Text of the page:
Saturday, November 26, 2016

Wingeo WN719 Regency Stovepipe Bonnet

I really love this hat. I need another. This has a similar look to a 20s cloche except it is much taller. I can rock a 20s cloche and think this hat is looking pretty fine on my head! On to the pattern!

Eh........I have other patterns by Wingeo. Their patterns are pretty basic and instructions minimal. I consider their patterns more for theater level costuming. Their clothing patterns tend to have overly large arm openings and lots of ease. This hat was no different.

Pattern Info:
Three piece pattern, crown, hat body and brim. There are separate pieces for the hat fabric with added seam allowances. The directions are printed on the pattern paper, no separate pages.

Supplies used:
Heavy buckram, silk fabric, cotton batting (mull) and heavy sew in interfacing for the brim. The pattern does not call for mull at all. I used it as my main fabric that goes under the gathered fabric. Why waste good fabric no one will see anyway. This pattern does not use wire.

Making the hat:
Think of this pattern as a guide with pieces. As far as sizing goes you are on your own. First off this hat comes in several sizes. S-L. This hat runs really large. Now that being said, just like a cloche this hat needs to fit down on your head. You will want some ease room. Make a muslin. I used the size medium and I can fit a finger up inside the hat when I am wearing it. I have a 23 inch head FYI. My first hint of an issue is when I noticed the crown was smaller then the hat body. I went to sew it on and I had about an inch of excess hat body. Its buckram, not like I'm gonna be able to ease it. So I had to make the hat body an inch smaller. Luckily this pattern is large to begin with. Got the crown attached and the hat still fit. Yay! I used the batting to mull my really crappy looking buckram hat form. It was pretty sad looking. Once it was mulled I decided to forgo the sparse instructions and lay some Lynn McMasters style all up in that bitch. I gathered up the crown fabric and hand stitched it to the hat. Then I gathered up the hat body, folded in the top seam allowance and hand stitched in to the crown and basted it at the bottom. Well you know when you change the size of the hat body you are going to be changing the brim size too. Did that. I hand stitched on the brim as well. This pattern calls for no lining at all or a hat band. You fold up the under brim and stitch it inside the hat. Yeah no. I cut a lining piece using the pattern piece for the hat body. Folded up the SA and stitched it in the hat. I put a drawstring at the top of the lining and gathered it up. You can only see a bit of the buckram crown when you look inside the hat. Then decorating!! Have fun!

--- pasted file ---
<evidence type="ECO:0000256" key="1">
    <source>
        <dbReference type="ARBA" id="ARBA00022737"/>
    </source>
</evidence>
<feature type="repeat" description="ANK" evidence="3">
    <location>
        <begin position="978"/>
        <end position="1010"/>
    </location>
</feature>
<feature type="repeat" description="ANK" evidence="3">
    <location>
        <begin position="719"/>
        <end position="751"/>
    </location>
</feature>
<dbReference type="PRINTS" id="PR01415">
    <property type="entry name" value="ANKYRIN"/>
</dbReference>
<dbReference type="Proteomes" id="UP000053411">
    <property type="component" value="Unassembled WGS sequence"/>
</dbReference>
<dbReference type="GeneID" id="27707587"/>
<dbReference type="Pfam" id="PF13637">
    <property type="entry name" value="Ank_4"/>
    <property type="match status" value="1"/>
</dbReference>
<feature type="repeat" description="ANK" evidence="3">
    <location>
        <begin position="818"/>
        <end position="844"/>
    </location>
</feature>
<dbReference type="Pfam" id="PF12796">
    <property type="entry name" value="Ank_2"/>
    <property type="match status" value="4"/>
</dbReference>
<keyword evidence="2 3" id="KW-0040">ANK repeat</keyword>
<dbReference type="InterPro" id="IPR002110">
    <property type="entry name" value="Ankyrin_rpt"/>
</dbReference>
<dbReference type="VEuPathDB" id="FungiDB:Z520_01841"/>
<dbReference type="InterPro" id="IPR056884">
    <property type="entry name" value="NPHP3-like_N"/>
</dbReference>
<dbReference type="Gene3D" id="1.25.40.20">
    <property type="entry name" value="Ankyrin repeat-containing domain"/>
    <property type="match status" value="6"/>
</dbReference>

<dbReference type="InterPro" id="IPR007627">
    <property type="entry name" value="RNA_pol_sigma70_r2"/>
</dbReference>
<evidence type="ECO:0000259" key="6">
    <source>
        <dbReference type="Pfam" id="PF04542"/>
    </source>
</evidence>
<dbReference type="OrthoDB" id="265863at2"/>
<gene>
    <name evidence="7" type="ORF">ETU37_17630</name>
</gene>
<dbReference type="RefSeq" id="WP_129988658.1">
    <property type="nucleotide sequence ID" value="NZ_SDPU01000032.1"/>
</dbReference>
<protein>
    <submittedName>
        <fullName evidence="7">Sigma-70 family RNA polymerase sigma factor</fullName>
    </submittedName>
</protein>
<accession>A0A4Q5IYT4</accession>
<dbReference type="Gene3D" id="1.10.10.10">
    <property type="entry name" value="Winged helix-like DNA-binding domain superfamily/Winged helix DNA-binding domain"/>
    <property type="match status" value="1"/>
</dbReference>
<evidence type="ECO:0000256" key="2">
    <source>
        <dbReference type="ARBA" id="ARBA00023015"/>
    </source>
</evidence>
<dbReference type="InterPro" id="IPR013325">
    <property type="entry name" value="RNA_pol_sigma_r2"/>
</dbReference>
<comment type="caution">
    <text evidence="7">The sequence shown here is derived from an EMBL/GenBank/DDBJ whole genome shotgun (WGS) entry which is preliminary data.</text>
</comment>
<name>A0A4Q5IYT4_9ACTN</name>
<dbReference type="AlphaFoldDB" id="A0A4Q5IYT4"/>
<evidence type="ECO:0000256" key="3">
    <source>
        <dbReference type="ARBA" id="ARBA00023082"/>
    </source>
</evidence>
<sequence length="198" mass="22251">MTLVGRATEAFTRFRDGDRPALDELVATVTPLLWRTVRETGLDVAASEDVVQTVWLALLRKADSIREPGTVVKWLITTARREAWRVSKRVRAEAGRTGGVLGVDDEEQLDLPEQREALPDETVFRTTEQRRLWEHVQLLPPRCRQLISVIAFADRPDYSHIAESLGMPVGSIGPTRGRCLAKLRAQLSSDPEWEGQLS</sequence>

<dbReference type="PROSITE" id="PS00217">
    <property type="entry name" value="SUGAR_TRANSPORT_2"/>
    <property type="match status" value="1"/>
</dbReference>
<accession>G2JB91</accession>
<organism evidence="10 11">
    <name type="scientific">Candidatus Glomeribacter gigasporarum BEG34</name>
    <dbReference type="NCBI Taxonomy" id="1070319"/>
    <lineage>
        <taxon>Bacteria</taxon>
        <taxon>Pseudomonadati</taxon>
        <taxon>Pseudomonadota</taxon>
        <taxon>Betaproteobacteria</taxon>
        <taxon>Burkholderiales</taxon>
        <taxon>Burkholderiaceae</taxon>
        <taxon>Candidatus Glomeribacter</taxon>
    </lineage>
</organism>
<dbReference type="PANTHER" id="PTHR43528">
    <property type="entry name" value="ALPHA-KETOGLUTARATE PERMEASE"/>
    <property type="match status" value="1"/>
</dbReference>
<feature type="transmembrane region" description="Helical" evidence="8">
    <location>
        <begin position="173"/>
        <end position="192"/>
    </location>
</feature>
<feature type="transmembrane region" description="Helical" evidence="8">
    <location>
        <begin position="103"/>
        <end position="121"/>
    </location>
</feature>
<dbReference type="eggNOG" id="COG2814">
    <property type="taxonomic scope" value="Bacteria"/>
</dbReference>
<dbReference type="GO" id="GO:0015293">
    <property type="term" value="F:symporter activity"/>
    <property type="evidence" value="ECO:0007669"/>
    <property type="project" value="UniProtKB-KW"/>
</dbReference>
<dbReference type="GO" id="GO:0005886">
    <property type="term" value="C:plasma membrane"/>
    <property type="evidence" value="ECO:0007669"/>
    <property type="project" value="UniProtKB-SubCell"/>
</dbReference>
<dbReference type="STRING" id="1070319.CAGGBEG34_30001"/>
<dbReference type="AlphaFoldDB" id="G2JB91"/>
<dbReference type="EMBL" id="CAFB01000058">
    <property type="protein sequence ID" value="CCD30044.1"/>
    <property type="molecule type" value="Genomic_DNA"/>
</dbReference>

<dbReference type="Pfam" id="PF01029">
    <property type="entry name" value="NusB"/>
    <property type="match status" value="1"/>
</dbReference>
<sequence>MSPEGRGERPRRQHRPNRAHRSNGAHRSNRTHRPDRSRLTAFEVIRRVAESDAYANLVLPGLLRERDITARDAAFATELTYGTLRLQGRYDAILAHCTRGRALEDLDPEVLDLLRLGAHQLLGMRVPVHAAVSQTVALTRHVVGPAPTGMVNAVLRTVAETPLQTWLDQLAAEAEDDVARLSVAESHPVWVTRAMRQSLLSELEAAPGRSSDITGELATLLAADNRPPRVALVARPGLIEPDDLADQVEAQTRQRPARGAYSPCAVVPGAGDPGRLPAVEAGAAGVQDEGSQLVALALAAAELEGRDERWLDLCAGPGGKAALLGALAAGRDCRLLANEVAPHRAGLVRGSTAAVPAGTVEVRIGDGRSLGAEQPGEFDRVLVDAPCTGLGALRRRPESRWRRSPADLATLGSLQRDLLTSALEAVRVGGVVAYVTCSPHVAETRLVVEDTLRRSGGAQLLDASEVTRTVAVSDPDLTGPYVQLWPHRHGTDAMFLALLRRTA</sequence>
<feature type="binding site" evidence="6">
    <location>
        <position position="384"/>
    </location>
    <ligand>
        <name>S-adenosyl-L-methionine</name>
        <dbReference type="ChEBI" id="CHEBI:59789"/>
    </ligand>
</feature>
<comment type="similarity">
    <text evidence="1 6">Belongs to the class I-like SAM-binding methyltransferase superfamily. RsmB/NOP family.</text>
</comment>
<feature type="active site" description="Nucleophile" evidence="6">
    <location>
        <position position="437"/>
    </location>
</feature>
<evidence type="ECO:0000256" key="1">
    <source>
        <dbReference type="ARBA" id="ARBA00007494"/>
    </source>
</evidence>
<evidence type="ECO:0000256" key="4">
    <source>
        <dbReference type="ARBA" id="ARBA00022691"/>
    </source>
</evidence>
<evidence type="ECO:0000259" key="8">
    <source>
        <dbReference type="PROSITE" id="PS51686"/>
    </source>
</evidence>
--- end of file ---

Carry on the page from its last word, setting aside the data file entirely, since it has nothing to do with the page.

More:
Notes and advice:
As you are making the hat try it on periodically. You will probably need to make adjustments. Lol. Even the instructions tell you to adjust before attaching this or that. I knew I was on my own at that point.
Cut the crown at the largest size, you can always trim it to fit.
Use a good quality heavy sew in interfacing for the brim. I used Sew Lazy heavy sew in.
I would recommend mulling the hat crown and body with flannel or batting.
Sew most of it by hand. I only used the machine to gather the hat fabric.
Make a lining, your head will thank you.
Cut out your brim as usual. I pinned it and started stitching at the CF. First to the right then to the left. I stopped about 1.5 inches from the CB on each side. Then I could see where my adjusted brim seam needed to be. Stitched the brim seam and finished attaching it to the hat. No guess work or math. Easy Peasy.

Final thoughts:
I am really glad I stuck with it. As I was putting it together I was thinking "wow, this is ugly". It's really not. I love my new ridiculous Regency hat!

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